Low-Carb Fruits

Low-Carb Fruits

Fruits are naturally high in sugar and carbs, but don’t be so quick to cross them off your keto food list. Certain fruits are lower in net carbs than others, making them a suitable addition to most low-carb diets.

The following are some fruits to consider adding to your keto diet plan:

  • Raspberries: Raspberries contain around 12 grams of carbs and 5.4 grams of net carbs per 100 grams. Despite their small size, raspberries are packed with various nutrients, including fibre, vitamin C, B vitamins, and manganese.
  • Strawberries: Strawberries can be consumed in moderation on a keto diet. There are approximately 7.6 grams of carbs and 6 grams of net carbs in 100 grams of strawberries.
  • Blackberries: A small amount of blackberries is fine on a keto diet. Blackberries contain around 9.6 grams of carbs and 4.3 grams of net carbs per 100 grams. They’re a decent source of vitamin C, fibre, and antioxidants. Compared to blackberries, blueberries are on the higher end of the spectrum in terms of carbs, so you’ll need to watch your intake of them if you choose to add them to your keto diet.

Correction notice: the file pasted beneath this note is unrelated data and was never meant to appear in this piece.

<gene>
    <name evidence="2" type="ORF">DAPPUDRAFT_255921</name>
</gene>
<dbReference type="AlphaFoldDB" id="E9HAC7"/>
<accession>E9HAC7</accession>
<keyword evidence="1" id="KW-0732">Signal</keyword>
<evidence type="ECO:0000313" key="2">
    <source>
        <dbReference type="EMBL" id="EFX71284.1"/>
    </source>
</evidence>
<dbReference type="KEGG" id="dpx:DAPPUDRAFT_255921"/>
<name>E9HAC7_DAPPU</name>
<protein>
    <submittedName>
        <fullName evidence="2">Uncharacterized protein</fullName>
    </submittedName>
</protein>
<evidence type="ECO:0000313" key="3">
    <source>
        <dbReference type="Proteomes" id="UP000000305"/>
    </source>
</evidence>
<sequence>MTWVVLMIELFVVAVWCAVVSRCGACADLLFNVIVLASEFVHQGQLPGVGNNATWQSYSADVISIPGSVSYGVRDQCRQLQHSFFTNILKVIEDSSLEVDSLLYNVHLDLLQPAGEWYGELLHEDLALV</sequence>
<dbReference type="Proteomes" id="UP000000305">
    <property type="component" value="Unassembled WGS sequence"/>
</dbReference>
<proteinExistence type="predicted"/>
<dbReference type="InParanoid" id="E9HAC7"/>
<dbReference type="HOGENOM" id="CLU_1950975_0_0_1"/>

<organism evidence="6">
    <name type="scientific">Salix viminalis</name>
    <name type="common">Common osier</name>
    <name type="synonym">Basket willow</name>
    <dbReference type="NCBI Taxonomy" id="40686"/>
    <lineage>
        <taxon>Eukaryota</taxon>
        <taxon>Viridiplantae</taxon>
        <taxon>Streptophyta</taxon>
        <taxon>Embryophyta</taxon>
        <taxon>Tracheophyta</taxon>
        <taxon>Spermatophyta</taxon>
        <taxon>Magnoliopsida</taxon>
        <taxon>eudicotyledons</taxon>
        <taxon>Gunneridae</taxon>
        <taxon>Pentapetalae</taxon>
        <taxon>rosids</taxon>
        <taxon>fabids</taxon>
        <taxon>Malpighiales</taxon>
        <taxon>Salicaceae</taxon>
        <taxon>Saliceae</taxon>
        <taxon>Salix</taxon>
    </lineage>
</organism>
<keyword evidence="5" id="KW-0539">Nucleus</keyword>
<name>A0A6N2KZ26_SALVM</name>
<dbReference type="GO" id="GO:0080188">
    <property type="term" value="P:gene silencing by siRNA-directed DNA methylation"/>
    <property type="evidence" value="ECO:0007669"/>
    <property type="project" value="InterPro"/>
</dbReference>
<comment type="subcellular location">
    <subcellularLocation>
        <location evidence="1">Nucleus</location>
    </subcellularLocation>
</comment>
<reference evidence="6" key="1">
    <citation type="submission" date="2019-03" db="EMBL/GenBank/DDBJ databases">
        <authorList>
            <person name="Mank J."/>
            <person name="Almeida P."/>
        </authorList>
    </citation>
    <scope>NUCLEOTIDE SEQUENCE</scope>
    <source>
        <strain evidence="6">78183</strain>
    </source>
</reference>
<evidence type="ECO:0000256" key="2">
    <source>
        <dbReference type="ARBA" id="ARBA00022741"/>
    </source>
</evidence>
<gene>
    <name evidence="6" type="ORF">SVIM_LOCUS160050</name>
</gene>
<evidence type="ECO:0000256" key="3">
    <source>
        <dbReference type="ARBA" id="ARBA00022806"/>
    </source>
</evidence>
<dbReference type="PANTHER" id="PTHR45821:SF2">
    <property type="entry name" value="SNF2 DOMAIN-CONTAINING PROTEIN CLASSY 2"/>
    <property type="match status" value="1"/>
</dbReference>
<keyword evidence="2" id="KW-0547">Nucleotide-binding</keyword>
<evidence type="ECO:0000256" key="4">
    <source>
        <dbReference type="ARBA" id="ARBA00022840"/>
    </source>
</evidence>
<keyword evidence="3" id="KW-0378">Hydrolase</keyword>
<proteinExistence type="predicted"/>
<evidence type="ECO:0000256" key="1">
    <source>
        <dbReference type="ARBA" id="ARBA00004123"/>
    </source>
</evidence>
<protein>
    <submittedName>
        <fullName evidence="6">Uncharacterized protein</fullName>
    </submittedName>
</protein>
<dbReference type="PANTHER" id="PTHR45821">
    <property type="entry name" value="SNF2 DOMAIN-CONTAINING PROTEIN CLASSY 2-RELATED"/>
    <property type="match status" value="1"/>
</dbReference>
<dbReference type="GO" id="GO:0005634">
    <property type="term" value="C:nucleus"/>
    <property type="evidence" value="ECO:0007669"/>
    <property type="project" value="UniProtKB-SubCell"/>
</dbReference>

• Avocados: This keto-friendly fruit packs an impressive amount of healthy unsaturated fats, making it a perfect addition to a keto diet. It contains around 8.5 grams of carbs and 1.8 grams of net carbs per 100 grams and is rich in vitamins C, E, and K, as well as magnesium and potassium.
  • Apricot: Apricots can fit into a keto diet but should be consumed in moderation. These fruits contain around 11 grams of carbs and 9 grams of net carbs per 100 grams. If you’re thinking about having dried apricots, always read the nutritional label to check the net carb and sugar content since they might contain a high amount of added sugars.
  • Watermelon: There are approximately 8 grams of carbs and 7 grams of net carbs per 100 grams of watermelon. Apart from being highly refreshing, watermelons are also packed with healthy plant compounds, including lycopene and cucurbitacin E, which are thought to have cancer-fighting properties. That said, more research is needed to prove these claims.

High-Fat Dairy

High-Fat Dairy

For a dairy product to be keto-approved, it needs to be low in carbs and added sugars. If you’re on a keto diet, read the nutritional labels of the dairy products you buy, noting their net carb content and the amount of added sugars.